The 2010 Maternal and Child Health Update presents 2010 data gathered from U.S. states and territories in the annual maternal and child health survey conducted by the National Governors Association Center for Best Practices
Medicaid and the Children’s Health Insurance Program (CHIP) provide health insurance coverage to over 60 million low-income children, their parents, and pregnant women. With the passage of recent federal legislation—namely, The Affordable Care Act enacted in March 2010–states now have new program options for enrollees with publicly funded coverage.
The 2010 Maternal and Child Health Update presents 2010 data gathered from U.S. states and territories in the annual maternal and child health survey conducted by the National Governors Association Center for Best Practices (NGA Center). This year’s survey reflects the changing environment resulting from difficult budget situations and health reform, and focuses on initiatives that states have undertaken to improve care management and provide higher quality and more effective care. Key findings among the states and territories include the following:
- Medical homes programs are increasingly used to coordinate care for children. Twenty-one of the 41 states that responded to the 2010 survey have established a medical home program that enrolls large segments of the child Medicaid/CHIP population. Various methods are used by states to pay providers in medical home programs: fee-for-service, fee-for-service with a bonus payment, and managed care capitation payment (Table 1).
- Managed care is the predominant means of delivering Medicaid services to children. Twenty-seven of the 41 states that responded to the survey are using managed care to deliver Medicaid services to children, with two-thirds or more of children enrolled in many of the states. Seventeen states mandate enrollment of special needs children into their managed care programs (Table 2).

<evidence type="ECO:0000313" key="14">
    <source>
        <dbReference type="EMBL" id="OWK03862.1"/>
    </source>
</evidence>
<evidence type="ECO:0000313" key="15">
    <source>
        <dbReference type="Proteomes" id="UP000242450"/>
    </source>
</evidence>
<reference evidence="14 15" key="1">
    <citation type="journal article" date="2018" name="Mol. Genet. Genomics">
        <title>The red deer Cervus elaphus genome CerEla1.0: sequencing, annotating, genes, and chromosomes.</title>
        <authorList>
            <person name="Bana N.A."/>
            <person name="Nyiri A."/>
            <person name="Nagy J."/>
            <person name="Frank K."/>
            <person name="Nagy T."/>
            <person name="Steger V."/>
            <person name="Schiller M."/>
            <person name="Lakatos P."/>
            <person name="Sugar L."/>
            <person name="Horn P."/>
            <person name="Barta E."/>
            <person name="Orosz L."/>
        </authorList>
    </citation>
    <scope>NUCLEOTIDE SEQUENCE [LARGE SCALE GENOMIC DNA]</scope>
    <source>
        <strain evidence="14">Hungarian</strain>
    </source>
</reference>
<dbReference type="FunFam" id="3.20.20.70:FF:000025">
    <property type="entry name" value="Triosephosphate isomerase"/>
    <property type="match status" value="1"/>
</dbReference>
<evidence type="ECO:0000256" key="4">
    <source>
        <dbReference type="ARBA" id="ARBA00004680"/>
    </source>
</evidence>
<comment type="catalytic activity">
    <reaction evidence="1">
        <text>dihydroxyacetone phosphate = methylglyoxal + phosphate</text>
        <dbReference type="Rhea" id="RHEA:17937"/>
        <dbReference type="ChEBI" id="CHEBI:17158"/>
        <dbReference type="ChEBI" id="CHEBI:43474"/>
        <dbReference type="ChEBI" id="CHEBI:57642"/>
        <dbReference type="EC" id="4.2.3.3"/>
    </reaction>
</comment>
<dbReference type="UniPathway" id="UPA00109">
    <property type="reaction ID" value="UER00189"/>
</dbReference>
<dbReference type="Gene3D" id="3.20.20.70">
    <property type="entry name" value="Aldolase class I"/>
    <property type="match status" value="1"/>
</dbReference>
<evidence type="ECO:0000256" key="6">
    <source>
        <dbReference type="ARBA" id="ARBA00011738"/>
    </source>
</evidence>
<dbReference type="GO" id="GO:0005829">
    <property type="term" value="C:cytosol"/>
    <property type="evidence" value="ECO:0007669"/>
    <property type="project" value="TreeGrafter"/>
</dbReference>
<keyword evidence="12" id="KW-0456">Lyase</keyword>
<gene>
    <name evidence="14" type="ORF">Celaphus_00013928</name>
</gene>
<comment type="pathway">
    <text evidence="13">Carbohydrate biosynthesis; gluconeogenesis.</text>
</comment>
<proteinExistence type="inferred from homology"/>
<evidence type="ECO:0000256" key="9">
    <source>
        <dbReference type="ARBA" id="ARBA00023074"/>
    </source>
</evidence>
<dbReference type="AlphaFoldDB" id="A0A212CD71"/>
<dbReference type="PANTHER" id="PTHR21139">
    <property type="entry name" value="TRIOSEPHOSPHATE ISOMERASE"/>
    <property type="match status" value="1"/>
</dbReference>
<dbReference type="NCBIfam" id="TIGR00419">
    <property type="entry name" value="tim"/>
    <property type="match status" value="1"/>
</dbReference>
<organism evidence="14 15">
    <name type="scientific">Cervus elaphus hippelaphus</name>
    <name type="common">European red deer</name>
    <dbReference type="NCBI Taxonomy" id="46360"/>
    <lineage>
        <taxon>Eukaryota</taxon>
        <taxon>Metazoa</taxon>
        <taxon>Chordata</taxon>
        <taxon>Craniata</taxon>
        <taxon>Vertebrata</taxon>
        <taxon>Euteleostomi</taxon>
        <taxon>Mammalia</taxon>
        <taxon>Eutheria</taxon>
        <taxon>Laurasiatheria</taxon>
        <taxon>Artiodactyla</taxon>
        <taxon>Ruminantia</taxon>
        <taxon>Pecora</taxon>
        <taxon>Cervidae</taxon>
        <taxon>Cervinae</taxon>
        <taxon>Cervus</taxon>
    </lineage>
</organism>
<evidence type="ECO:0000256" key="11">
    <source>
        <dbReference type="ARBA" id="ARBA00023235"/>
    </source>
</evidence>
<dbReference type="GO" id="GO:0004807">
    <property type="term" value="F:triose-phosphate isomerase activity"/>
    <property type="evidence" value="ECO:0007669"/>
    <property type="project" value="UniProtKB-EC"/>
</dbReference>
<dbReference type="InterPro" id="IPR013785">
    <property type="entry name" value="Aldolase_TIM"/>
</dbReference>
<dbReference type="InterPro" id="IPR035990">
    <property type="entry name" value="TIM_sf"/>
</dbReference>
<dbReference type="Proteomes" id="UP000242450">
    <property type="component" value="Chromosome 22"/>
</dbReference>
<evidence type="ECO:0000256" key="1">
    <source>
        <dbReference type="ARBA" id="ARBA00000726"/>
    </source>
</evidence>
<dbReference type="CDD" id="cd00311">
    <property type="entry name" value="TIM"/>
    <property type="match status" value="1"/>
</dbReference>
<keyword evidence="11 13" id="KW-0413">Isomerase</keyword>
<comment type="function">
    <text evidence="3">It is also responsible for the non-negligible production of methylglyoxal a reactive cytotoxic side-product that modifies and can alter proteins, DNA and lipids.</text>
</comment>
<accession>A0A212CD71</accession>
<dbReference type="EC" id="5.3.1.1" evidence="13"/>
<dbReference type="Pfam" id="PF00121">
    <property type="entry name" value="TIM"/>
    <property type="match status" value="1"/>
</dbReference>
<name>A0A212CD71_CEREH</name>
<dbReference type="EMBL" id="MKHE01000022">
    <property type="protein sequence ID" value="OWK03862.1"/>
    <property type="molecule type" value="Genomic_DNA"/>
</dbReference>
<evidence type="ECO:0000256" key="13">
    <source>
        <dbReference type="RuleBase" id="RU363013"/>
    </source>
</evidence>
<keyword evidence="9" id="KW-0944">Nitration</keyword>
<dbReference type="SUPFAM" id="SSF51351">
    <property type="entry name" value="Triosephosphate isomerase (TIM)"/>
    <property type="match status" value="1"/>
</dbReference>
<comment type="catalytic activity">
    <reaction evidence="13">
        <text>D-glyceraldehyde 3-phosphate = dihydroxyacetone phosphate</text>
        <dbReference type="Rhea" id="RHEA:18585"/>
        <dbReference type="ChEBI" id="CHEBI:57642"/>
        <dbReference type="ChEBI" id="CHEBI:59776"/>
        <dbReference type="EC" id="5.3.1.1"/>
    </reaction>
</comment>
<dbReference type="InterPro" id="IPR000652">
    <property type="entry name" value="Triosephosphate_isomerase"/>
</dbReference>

- Payment reform is becoming a focus for improving care delivery and coordination for children. States that responded to the survey indicated that they are most interested in payment reforms that include pay-for-performance, accountable care organizations, and emergency room prevention incentives, as ways of improving care delivery (Table 3).
The Affordable Care Act enacted by Congress in March 2010 authorized funding for the expansion of home visitation programs. These programs are a major maternal and child health initiative, giving states grant opportunities to expand evidence-based programs for at-risk children. States responding to the survey reported varying qualifications for home visitation, ranging from age limits for eligibility and enrollment prioritization criteria based on variety of factors including age of mother, marital status, income, and history of abuse (Table 4).
The survey instrument for the 2010 Maternal and Child Health Update was developed by the NGA Center and designed to include data points on emerging issues relevant to maternal and child health populations. The survey was sent individually to all 50 states and the five U.S. territories in August 2010. Responses were received from 41 states and territories in the fall of 2010. The current status of any program may have changed since the collection of data.